Not only are your feet incredibly hard-working, they’re also prone to fungal infections that range from a mild nuisance to a downright pain in the foot. The two most common fungal infections that can strike your feet are toenail fungus and athlete’s foot, which have very different symptoms.
At Family Foot and Ankle Center of South Jersey, our experienced team of podiatrists is at the ready to solve any fungal problem that develops in your feet. The first step, however, is yours, as you need to be able to identify these infections.
With that in mind, we explore the signs of toenail fungus and athlete’s foot and how we go about treating each of these issues.
The medical term for athlete’s foot is tinea pedis, and it’s caused by fungi that get into your feet, usually between your toes. The reason why this condition is called athlete’s foot is that these fungi lurk in damp and warm environments, such as locker rooms and sweaty socks.
Despite its name, anyone can get athlete’s foot, especially if you’re in public places like swimming pools.
The most common sign of athlete’s foot is a scaly, red rash that typically develops between your toes. This rash can cause uncomfortable itchiness, and when you succumb to the urge to scratch, you run the risk of spreading the fungal infection to your hands.
In more advanced cases of athlete’s foot, the rash can lead to open wounds, which are especially dangerous for people who have pre-existing conditions like diabetes.
The good news is that we can easily treat your athlete’s foot by prescribing a topical or oral antifungal medication.
Another way that fungi can affect your feet is by getting into your toenails and creating an infection called onychomycosis. Like athlete's foot, toenail fungus isn’t necessarily a serious condition, but it can wreak havoc on your toenails. About 12% of people have toenail fungus, and it’s especially common in people over age 65.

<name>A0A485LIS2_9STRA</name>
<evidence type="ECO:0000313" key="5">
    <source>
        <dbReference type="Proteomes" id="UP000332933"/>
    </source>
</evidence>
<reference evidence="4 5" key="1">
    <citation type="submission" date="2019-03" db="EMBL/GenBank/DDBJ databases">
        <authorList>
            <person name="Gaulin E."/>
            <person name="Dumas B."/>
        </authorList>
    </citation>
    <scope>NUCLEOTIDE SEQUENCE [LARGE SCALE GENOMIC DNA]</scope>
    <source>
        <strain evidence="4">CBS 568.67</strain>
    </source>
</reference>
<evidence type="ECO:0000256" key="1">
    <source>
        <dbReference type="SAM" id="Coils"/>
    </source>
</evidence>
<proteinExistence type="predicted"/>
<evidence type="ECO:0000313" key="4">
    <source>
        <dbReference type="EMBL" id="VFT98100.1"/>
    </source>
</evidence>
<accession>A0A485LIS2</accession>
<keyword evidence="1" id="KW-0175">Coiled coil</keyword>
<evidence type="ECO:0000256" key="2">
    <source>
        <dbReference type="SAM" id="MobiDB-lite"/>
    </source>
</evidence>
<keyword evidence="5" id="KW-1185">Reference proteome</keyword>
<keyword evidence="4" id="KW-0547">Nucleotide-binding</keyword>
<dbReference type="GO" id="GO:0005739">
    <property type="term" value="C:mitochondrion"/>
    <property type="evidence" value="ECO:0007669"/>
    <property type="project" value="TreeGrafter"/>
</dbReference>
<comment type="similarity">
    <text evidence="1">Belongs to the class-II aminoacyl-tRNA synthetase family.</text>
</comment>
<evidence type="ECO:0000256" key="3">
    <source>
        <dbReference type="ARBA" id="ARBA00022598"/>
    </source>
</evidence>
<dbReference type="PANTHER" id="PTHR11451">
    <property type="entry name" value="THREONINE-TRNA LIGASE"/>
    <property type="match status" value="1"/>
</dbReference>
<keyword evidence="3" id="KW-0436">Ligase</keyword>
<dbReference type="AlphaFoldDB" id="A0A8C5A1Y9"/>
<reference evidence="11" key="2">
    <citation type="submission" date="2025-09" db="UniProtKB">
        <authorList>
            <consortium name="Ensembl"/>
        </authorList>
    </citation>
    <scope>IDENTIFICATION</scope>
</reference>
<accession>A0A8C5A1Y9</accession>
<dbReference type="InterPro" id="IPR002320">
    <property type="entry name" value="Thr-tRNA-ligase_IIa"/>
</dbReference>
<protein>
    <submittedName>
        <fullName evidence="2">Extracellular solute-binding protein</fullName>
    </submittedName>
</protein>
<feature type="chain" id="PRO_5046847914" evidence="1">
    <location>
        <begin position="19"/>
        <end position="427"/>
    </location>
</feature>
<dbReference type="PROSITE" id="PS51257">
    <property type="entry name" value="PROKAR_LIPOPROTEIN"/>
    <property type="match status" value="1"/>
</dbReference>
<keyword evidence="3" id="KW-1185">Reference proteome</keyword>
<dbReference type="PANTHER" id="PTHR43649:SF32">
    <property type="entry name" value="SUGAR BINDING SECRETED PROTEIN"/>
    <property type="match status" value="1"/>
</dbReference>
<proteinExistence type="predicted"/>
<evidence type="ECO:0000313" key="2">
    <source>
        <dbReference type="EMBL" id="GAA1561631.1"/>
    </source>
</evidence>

Toenail fungus typically starts out as a white or yellowish spot on your toenail. All too soon, however, the infection spreads and leads to toenails that are:
- Thickened or distorted
- White and/or yellow
- Brittle and crumbly
- Foul smelling
With moderate-to-severe cases of toenail fungus, your nail can completely separate from the nail bed.
Toenail fungus can be incredibly stubborn, so we suggest that you come see us at the first signs of a problem. We can start out with antifungal medications, but should these prove ineffective, we can turn to laser therapy to kill the fungus, once and for all.
Preventing fungal infections
Of course, the best way to deal with fungal infections in your feet is not to get them in the first place.
There are several ways you can protect yourself from foot fungus, including:
- Wearing shoes at all times in public places, such as locker rooms
- Keeping your feet clean and dry
- Swapping out sweaty socks frequently
- Ensuring your towels are clean and dry
- Not borrowing towels or socks from others
By following these rules of thumb, you can keep fungal infections in your feet at bay.
To learn more about fungal infections in your feet or to get treatment for an existing infection, contact our office in Cherry HIll, New Jersey.